The scene before Bruce Mactavish seemed like something from the pages of Harry Potter or the logs of ancient ship captains: snowy owls, dozens of them, perched on power poles, hilltops and other high points around Cape Race, at the southeastern tip of Newfoundland. It was a full-on invasion, or, in the vernacular of the birding world, an irruption.
“You kind of become a glutton after a while,” said Mr. Mactavish, one of Newfoundland’s most active birders. “You see so many. It was several times more than I’d ever seen before.”
His total count over that single weekend last month: 301 snowy owls, a bird bonanza that quickly became the talk of the birding community as the tale made the rounds on blogs and news sites.
Mr. Mactavish’s total could be some kind of record, but it comes in a year when the snowy owl is giving new meaning to the term snow-bird. From the busy runways of Hamilton International Airport to the Canadian Tire Centre in Ottawa to the beaches of Florida and Bermuda, snowy owls have fanned out across the eastern half of the continent in unprecedented numbers.
The boom is bolstering new theories about the species while adding to the mystique of a bird that remains enigmatic despite the powerful new tools birders are using to track them.
All owls are naturally captivating for their round faces and forward-looking eyes – a strangely human countenance – but the popularity of the snowy eclipses its feathery brethren. “They’re big and an unearthly white with big yellow eyes. They look so out of place when they’re down here,” said Pennsylvania-based naturalist and author Scott Weidensaul. “They look like a little chunk of the Arctic has been picked up and dropped in a much more mundane landscape. There’s a mystery to them that draws people. And certainly Harry Potter hasn’t hurt.”
Indeed, you can spot a birder by their irritation with the Harry Potter franchise. In the books, the young wizard’s feathered companion, Hedwig, is female. In the movies, Hedwig is clearly played by a male impostor, much to the dismay of the serious birder.
Despite popular interest, the bird’s habits remain mysterious. Irruptions like this one happen every 10 to 15 years. Conventional wisdom once held that this parliament of owls was flying far south of their usual winter habitat because populations of their preferred prey, lemmings, had crashed and the birds were starving.
“It turns out the conventional wisdom about these birds is entirely false,” Mr. Weidensaul said. “This is not the result of a lack of prey. What we’re seeing is the result of an extraordinary abundance of prey this year.”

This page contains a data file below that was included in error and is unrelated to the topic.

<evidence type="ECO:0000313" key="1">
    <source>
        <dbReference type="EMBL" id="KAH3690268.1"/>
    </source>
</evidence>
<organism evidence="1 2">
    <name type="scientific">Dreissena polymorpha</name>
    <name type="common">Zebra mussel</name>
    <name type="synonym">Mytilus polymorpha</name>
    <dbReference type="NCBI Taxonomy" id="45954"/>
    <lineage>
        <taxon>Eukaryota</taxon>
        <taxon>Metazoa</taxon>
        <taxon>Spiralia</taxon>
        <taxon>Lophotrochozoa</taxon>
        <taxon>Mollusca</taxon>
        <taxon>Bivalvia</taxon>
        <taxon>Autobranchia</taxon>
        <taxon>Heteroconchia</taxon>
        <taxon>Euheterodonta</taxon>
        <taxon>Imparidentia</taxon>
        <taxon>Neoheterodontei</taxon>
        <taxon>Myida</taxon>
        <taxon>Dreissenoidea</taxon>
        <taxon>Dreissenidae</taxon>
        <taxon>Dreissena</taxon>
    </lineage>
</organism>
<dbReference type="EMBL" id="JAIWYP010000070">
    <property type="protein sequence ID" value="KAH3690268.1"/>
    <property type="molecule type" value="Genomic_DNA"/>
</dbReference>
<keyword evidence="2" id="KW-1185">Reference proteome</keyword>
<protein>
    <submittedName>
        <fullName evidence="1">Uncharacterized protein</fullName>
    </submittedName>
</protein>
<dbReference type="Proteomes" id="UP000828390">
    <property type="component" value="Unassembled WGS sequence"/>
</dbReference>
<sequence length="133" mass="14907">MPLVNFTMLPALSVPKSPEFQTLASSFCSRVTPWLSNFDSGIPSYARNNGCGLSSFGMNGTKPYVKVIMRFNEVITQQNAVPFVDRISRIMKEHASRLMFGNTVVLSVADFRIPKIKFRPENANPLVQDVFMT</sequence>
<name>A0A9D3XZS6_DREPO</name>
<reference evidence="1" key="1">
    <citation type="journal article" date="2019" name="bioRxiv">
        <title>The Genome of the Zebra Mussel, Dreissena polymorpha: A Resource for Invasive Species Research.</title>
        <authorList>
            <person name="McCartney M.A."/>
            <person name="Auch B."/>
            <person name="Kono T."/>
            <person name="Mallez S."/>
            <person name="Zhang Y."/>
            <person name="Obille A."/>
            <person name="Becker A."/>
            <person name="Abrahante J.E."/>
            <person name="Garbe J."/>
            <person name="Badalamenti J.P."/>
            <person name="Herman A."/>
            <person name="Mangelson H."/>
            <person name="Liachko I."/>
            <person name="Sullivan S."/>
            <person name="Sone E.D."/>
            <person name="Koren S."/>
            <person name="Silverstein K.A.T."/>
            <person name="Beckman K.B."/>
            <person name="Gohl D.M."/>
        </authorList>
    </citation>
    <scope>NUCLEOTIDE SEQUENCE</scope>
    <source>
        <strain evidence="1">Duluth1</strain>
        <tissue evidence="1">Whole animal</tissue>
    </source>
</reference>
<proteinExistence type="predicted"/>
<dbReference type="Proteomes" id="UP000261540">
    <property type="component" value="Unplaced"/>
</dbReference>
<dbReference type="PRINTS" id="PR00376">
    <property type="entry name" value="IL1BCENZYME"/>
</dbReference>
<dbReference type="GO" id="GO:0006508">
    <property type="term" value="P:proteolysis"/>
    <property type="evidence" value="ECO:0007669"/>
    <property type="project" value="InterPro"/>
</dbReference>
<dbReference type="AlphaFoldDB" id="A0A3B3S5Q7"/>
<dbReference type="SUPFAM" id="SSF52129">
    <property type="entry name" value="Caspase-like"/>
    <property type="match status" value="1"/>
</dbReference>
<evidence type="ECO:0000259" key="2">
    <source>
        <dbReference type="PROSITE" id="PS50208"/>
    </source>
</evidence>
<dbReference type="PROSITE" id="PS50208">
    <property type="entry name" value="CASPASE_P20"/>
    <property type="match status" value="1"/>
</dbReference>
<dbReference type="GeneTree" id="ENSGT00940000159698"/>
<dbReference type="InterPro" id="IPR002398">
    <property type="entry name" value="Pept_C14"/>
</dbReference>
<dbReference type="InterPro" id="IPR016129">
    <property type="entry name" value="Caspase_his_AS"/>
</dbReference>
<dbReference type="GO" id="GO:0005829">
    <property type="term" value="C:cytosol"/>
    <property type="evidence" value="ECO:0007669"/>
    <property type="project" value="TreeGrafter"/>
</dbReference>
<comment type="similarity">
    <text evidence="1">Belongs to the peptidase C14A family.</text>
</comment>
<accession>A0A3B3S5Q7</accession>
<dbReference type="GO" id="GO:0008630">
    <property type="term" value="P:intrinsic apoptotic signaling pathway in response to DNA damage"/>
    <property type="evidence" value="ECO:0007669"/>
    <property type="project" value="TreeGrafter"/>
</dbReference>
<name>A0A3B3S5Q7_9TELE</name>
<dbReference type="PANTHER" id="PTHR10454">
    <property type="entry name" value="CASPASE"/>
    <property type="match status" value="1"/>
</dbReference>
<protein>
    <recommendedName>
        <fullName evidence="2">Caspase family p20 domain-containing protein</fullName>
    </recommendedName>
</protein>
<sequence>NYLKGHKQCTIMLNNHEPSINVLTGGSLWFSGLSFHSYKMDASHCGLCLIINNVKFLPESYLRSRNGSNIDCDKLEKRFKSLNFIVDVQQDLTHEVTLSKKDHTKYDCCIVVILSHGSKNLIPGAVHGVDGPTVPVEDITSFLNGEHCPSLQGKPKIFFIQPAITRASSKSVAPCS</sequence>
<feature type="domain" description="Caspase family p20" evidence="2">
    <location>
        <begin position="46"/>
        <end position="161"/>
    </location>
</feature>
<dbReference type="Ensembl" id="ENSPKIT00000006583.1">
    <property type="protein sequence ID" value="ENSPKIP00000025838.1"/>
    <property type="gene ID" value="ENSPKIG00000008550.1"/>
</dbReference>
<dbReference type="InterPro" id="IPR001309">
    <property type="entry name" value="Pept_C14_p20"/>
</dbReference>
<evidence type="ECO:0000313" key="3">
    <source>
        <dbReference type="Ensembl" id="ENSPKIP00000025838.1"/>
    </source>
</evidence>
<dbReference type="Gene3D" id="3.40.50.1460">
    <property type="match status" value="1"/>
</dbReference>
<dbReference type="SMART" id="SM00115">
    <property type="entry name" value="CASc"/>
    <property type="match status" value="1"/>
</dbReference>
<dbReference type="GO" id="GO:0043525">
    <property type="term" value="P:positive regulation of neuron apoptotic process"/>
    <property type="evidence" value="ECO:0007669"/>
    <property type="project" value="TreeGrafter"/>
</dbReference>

Snowy owls can lay up to 11 eggs in a single brood. In a normal year, two might live long enough to leave the nest. This season, due to the abundance of lemmings, researchers were seeing all the young survive.
Researchers have found that some snowy owls actually migrate north for the winter. They have no preprogrammed migratory pattern like so many of their avian cousins. “They really don’t know where they’re going,” said Mr. Weidensaul, adding that there are historical reports of ship captains being surrounded by white owls in the night.
Mr. Weidensaul and other bird researchers have launched a campaign called Project Snowstorm on the fundraising site Indiegogo to buy GPS transmitters that can be used to track the owl’s winter movements. The researchers are closing in on their goal of raising $20,000 to get 20 to 25 transmitters working in a variety of habitats before the irruption ends.
A few new tools have already taken some of the mystery out of the raptor’s erratic travels. The website ebird.org, run by the Lab of Ornithology at Cornell University, offers a central spot where avid birders can report the species they’ve seen. With some 200,000 participants submitting checklists, Ebird serves as an up-to-the-minute map of what species are where. Combine that with the bird alerts some clubs send out as text messages or e-mails and a birder’s cellphone becomes just as much a tool of the trade as binoculars, telephoto lens and Tilley hat.
During high birding season at Ontario’s Point Pelee National Park, it’s not uncommon to see birders walking trails with smartphones at the ready, heading in the direction of the latest online tip.
“With Internet community aspect, so many more people can go out and see these birds,” said tour guide and birder Bruce Di Labio, who recently spotted a snowy atop the Canadian Tire Centre, home of the Ottawa Senators. “With the snowy owls, especially, you can watch them for hours. And this is the perfect year, with numbers we’ve never seen before.”
Snowy owls might appear unperturbed by human spectators, but birding organizations advise members to resist getting too close. A good rule is to back off if a bird begins staring at you, according to the U.S. National Audubon Society.
And now the bad news. Most of the snowy owls currently wandering from their Arctic habitat are juveniles and will not last long. Like many bird species, snowy owls have a 60- to 70-per-cent mortality rate before their first birthday, according to bird experts.
Yet they have a knack for survival, as illustrated at Hamilton International Airport on Tuesday. Mike Thornton, a cargo plane pilot, was taxiing to the end of a runway when he noticed four snowy owls watching him from the edge of the tarmac. They flew off when his noisy Beech 1900 rumbled past, but as he turned and reached takeoff speed, one of the owls swooped down and settled on the runway directly ahead.
“Oh no,” Mr. Thornton said to himself, knowing a bird of that size – anywhere up to 2.9 kilograms – would do significant damage.
“Luckily he heard us coming and went straight up, so I made a shallower takeoff to miss him,” Mr. Thornton said. “I would have felt really bad. My dad is a big bird watcher. It’ll probably make his day when I tell him about this. I’ve never seen a bunch of them like that before.”